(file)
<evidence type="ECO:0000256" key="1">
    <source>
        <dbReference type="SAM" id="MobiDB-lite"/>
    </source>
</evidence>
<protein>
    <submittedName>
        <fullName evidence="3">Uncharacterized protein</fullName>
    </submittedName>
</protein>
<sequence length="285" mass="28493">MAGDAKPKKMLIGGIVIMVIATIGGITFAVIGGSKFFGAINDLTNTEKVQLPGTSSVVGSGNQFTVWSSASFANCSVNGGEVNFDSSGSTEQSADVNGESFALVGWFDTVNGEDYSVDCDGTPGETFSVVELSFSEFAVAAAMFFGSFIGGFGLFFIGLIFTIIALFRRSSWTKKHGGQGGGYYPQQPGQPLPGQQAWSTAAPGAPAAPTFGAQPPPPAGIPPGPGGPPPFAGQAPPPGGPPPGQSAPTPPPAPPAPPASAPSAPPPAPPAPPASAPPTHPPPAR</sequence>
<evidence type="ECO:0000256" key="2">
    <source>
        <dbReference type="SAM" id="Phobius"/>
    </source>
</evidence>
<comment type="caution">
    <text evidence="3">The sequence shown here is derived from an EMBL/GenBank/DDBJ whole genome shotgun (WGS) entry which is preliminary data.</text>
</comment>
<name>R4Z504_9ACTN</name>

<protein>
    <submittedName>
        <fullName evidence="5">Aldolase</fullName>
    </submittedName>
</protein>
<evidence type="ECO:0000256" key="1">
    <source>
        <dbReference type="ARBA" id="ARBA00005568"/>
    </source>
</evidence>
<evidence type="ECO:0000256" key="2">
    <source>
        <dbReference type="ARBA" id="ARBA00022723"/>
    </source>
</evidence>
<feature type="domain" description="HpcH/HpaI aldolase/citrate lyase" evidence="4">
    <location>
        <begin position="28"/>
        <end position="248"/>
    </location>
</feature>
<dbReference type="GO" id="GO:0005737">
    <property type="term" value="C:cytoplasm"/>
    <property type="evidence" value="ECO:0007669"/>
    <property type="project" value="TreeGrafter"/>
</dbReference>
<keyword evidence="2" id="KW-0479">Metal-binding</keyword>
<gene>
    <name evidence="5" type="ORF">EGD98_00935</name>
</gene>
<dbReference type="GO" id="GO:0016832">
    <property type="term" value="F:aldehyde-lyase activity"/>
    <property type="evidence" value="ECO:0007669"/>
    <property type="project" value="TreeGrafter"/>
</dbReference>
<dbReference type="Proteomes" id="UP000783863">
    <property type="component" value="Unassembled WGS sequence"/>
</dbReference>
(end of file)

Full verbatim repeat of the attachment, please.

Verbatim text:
<evidence type="ECO:0000256" key="1">
    <source>
        <dbReference type="SAM" id="MobiDB-lite"/>
    </source>
</evidence>
<protein>
    <submittedName>
        <fullName evidence="3">Uncharacterized protein</fullName>
    </submittedName>
</protein>
<sequence length="285" mass="28493">MAGDAKPKKMLIGGIVIMVIATIGGITFAVIGGSKFFGAINDLTNTEKVQLPGTSSVVGSGNQFTVWSSASFANCSVNGGEVNFDSSGSTEQSADVNGESFALVGWFDTVNGEDYSVDCDGTPGETFSVVELSFSEFAVAAAMFFGSFIGGFGLFFIGLIFTIIALFRRSSWTKKHGGQGGGYYPQQPGQPLPGQQAWSTAAPGAPAAPTFGAQPPPPAGIPPGPGGPPPFAGQAPPPGGPPPGQSAPTPPPAPPAPPASAPSAPPPAPPAPPASAPPTHPPPAR</sequence>
<evidence type="ECO:0000256" key="2">
    <source>
        <dbReference type="SAM" id="Phobius"/>
    </source>
</evidence>
<comment type="caution">
    <text evidence="3">The sequence shown here is derived from an EMBL/GenBank/DDBJ whole genome shotgun (WGS) entry which is preliminary data.</text>
</comment>
<name>R4Z504_9ACTN</name>

<protein>
    <submittedName>
        <fullName evidence="5">Aldolase</fullName>
    </submittedName>
</protein>
<evidence type="ECO:0000256" key="1">
    <source>
        <dbReference type="ARBA" id="ARBA00005568"/>
    </source>
</evidence>
<evidence type="ECO:0000256" key="2">
    <source>
        <dbReference type="ARBA" id="ARBA00022723"/>
    </source>
</evidence>
<feature type="domain" description="HpcH/HpaI aldolase/citrate lyase" evidence="4">
    <location>
        <begin position="28"/>
        <end position="248"/>
    </location>
</feature>
<dbReference type="GO" id="GO:0005737">
    <property type="term" value="C:cytoplasm"/>
    <property type="evidence" value="ECO:0007669"/>
    <property type="project" value="TreeGrafter"/>
</dbReference>
<keyword evidence="2" id="KW-0479">Metal-binding</keyword>
<gene>
    <name evidence="5" type="ORF">EGD98_00935</name>
</gene>
<dbReference type="GO" id="GO:0016832">
    <property type="term" value="F:aldehyde-lyase activity"/>
    <property type="evidence" value="ECO:0007669"/>
    <property type="project" value="TreeGrafter"/>
</dbReference>
<dbReference type="Proteomes" id="UP000783863">
    <property type="component" value="Unassembled WGS sequence"/>
</dbReference>